As for our leading men, the writing plays up on the theme of opposites. Cha Chi-soo is a meddlesome, spoiled brat who creates more work for himself with his obsessions. In contract, our newly introduced second lead, Choi Kang-hyuk, is the hilarious epitome of lazy. He falls asleep whenever and wherever he can, avoiding work and effort like the plague.
Not only are their personalities and way of functioning completely different, but their quirks are constantly showcased.
First, let’s take a look at tall, hot, hot, hot Choi Kang-hyuk. In two episodes, this Tall Guy falls asleep four different times in four different places. The repetition of this humorous quirk makes it even funnier. I giggle every time I see him curled up on the floor somewhere.
1) Kang-hyuk is at the hospital looking for his boss and becomes annoyed and bothered when he has to answer too many questions. He sinks to the ground and closes his eyes.
2) After saving Eun-bi from Cha Chi-soo’s punishing hand, the hall moniter finds him passed out on the floor cuddling the ball that pummeled Chi-soo’s face. Kang-kyuk is mumbling about how everything is bothersome. ㅋㅋㅋ
3) As Eun-bi heads to school just after her father’s death, we spy Tall Guy passed out under the stairs.
4) After Eun-bi’s brutally awesome refusal of Chi-soo’s pathetic advances, we see our resident lazy bum, sleeping behind the sofa.
After all this laziness, I expect to see his love for Eun-bi to cure him, at least partially, from his aversion to work. We see the start of this as he takes on a Daddy Long Legs roll. He protects her from Chi-soo’s fist, secretly covers her with his jacket, comforts her after her father’s death, and cooks her meals – all actions that require effort that he doesn’t seem to mind.
Then we have Chi-soo, resident man-child and expert fit-pitcher. As hot-tempered as Kang-hyuk is lazy, we are treated to delightfully amusing temper tantrums. Six, at least.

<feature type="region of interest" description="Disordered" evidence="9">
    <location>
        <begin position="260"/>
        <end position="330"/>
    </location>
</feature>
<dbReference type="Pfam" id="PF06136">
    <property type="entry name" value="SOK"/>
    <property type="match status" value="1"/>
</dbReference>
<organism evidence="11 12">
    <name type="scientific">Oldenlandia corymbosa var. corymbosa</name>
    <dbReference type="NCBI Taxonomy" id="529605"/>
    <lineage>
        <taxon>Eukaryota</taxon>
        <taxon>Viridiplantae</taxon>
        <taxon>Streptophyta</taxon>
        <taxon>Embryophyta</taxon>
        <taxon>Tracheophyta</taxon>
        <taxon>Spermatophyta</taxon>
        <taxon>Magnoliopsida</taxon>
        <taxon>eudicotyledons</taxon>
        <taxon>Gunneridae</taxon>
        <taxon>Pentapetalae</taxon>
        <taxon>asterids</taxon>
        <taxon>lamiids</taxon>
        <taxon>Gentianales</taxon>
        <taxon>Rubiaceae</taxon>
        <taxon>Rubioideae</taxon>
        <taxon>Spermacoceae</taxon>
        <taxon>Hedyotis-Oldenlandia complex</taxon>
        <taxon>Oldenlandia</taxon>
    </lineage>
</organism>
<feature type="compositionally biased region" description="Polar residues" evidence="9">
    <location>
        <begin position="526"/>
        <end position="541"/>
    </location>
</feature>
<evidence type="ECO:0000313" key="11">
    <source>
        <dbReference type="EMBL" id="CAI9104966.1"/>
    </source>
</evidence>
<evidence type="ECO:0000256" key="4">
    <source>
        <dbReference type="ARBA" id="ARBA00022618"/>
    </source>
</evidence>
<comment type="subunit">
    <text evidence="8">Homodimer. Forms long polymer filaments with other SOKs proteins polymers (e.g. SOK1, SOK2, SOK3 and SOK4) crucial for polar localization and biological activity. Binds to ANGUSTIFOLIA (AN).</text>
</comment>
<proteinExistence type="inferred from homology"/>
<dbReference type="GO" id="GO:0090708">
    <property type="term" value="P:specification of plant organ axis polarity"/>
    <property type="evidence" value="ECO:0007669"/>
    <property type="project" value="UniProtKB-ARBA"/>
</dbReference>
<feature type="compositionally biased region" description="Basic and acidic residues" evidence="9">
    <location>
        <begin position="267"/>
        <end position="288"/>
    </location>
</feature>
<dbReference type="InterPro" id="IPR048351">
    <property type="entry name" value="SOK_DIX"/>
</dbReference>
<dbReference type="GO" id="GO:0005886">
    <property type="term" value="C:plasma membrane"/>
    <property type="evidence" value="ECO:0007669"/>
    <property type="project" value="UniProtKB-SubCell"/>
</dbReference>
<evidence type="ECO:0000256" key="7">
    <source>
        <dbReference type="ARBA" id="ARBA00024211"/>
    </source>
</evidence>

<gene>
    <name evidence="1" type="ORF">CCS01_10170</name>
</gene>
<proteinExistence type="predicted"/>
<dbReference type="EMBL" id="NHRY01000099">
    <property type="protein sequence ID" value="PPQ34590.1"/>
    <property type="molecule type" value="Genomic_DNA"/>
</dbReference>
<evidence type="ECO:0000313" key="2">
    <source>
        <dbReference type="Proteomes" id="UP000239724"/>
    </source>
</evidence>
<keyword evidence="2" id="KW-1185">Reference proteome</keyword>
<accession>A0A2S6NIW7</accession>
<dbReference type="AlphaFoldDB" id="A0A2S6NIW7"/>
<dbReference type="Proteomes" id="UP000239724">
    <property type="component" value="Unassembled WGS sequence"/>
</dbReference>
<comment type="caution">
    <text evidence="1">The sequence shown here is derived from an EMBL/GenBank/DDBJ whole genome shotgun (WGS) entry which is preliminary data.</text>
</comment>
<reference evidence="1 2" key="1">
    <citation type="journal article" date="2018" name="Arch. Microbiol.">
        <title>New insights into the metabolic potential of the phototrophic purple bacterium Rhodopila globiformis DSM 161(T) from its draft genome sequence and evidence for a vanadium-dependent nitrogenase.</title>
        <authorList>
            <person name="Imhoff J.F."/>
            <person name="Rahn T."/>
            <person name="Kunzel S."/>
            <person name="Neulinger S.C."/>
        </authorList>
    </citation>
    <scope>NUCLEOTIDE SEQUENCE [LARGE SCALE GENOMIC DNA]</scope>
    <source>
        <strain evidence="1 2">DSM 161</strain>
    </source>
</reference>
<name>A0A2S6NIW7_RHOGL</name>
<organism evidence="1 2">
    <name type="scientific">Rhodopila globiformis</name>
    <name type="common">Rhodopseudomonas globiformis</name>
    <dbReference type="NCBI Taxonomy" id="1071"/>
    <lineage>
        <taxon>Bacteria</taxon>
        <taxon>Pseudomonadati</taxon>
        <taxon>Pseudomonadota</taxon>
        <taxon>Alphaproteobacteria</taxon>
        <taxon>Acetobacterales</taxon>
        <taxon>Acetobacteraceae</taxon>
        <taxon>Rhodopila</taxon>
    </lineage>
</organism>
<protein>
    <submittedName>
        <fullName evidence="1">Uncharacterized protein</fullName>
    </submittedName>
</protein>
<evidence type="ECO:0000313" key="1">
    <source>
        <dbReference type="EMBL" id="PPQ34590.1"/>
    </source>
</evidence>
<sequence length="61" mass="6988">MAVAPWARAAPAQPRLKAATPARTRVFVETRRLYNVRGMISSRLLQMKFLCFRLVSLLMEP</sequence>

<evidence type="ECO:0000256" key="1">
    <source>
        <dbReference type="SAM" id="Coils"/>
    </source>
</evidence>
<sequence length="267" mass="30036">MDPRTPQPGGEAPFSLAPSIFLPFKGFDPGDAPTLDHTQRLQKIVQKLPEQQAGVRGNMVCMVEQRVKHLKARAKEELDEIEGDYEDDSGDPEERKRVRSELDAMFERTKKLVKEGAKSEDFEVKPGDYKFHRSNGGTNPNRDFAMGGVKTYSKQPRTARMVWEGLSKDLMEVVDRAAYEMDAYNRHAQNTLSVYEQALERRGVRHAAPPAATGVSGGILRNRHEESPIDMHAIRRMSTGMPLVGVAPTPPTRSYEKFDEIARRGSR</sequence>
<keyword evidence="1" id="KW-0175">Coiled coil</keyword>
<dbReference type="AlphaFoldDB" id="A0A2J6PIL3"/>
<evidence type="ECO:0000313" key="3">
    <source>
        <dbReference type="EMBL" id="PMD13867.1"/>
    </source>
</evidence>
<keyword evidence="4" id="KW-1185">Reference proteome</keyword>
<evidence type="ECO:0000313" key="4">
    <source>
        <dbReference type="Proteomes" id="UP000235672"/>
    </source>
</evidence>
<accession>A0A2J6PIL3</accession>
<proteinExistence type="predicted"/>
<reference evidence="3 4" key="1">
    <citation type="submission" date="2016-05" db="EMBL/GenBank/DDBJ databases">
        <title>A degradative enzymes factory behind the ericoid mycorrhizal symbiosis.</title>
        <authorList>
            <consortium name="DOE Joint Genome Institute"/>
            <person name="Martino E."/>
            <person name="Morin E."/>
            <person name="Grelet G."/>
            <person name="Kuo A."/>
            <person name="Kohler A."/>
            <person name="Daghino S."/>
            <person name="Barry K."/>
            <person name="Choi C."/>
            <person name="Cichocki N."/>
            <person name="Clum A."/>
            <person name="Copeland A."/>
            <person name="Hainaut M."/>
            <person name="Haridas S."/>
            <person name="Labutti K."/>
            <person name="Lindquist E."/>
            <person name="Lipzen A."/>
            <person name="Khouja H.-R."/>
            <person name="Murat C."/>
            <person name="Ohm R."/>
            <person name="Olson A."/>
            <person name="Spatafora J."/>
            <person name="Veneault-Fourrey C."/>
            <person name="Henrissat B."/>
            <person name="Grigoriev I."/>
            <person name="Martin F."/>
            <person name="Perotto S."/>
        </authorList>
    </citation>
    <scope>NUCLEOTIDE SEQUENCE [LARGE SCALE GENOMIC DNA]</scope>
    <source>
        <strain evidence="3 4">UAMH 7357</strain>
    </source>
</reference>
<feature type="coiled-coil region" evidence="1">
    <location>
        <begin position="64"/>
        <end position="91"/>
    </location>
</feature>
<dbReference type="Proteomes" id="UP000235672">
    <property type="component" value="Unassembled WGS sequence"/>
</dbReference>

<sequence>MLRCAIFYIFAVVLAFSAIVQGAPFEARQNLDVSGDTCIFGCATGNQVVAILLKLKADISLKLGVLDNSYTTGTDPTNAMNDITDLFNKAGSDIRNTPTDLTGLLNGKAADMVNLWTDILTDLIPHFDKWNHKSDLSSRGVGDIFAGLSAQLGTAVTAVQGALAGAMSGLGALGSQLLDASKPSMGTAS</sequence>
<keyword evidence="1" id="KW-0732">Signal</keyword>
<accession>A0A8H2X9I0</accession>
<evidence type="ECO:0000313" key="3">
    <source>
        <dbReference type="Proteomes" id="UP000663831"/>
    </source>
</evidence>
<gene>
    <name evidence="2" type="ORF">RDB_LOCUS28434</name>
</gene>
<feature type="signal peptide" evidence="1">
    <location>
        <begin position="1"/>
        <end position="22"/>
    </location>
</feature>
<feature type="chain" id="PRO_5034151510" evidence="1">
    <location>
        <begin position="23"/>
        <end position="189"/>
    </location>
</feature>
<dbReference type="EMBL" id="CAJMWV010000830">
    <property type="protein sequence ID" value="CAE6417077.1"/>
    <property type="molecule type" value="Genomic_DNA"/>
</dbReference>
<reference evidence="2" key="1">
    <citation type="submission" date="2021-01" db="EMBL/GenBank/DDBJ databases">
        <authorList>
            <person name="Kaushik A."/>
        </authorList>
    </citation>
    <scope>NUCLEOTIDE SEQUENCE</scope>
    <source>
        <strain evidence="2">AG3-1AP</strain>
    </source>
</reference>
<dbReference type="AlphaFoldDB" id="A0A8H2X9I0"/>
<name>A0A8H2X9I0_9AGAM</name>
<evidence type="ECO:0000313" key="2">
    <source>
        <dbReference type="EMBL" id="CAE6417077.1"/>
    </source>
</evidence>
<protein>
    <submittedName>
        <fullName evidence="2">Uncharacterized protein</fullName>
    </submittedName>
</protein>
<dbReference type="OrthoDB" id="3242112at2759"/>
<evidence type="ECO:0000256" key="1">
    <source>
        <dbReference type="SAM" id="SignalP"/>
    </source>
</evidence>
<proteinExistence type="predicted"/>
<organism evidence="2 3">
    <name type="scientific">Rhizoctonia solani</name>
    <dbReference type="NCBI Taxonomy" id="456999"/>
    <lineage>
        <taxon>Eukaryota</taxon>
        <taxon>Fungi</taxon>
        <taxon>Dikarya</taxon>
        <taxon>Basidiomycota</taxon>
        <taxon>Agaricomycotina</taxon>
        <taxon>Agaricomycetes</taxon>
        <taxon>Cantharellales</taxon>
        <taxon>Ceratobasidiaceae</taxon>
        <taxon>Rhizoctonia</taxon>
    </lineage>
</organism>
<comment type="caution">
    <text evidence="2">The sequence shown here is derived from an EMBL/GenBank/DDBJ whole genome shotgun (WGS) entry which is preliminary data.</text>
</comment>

1) Just after he gets owned by Eun-bi and her wickedly strong volleyball arm, he flips out and orders her to stop like a petulant child. Il-woo, you’re my hero. How can you be such a big baby and still be so hot at the same time?
2) Chi-soo is in the hospital *eye roll* and incredibly embarassed. He commands that his father and the assistant never say that he was hit again. This isn’t a full-blown fit, but if you’re bossing your daddy around, there has to be some kind of inner three-year-old manifestation going on.
3) Chi-soo gets his horribly insulting comfort money plastered to his face by Eun-bi the Bear and declares he is going to fire her. He can’t control himself and starts doing the toddler shake: he shifts his weight from side to side, wiggles his shoulders back and forth and makes the poopie face. My favorite fit thus far.
4) Eun-bi refuses Chi-soo’s father’s offer to reinstate her as an intern teacher. Chi-soo is furious. Isn’t it cute how he gets angry when things don’t go his way? I wonder if he’s through potty training. When he hangs up we discover he’d taken the phone call in class and everyone had witnessed the tantrum. They turn back to the lesson as though nothing happened. Ha!
5) After Eun-bi calls him a child when he tries to work the mojo on her in his car, he drives off in a huff. Another half-fit, but a fit none-the-less.
6) The last fit finishes out episode 4 as Cha Chi-soo takes extreme offense at Tall Guy’s (purposeful) inability to remember his surname.
It has already begun, but Chi-soo’s growth will be in seeing the world as a bigger place than just his playground. Eun-bi’s father’s death caused a crack in his porcelain box of selfishness. I really love how it was only a small improvement of his attitude. He feels remorse over his behavior, but goes about apologizing for it in a very Chi-soo manner – in other words, completely the wrong way.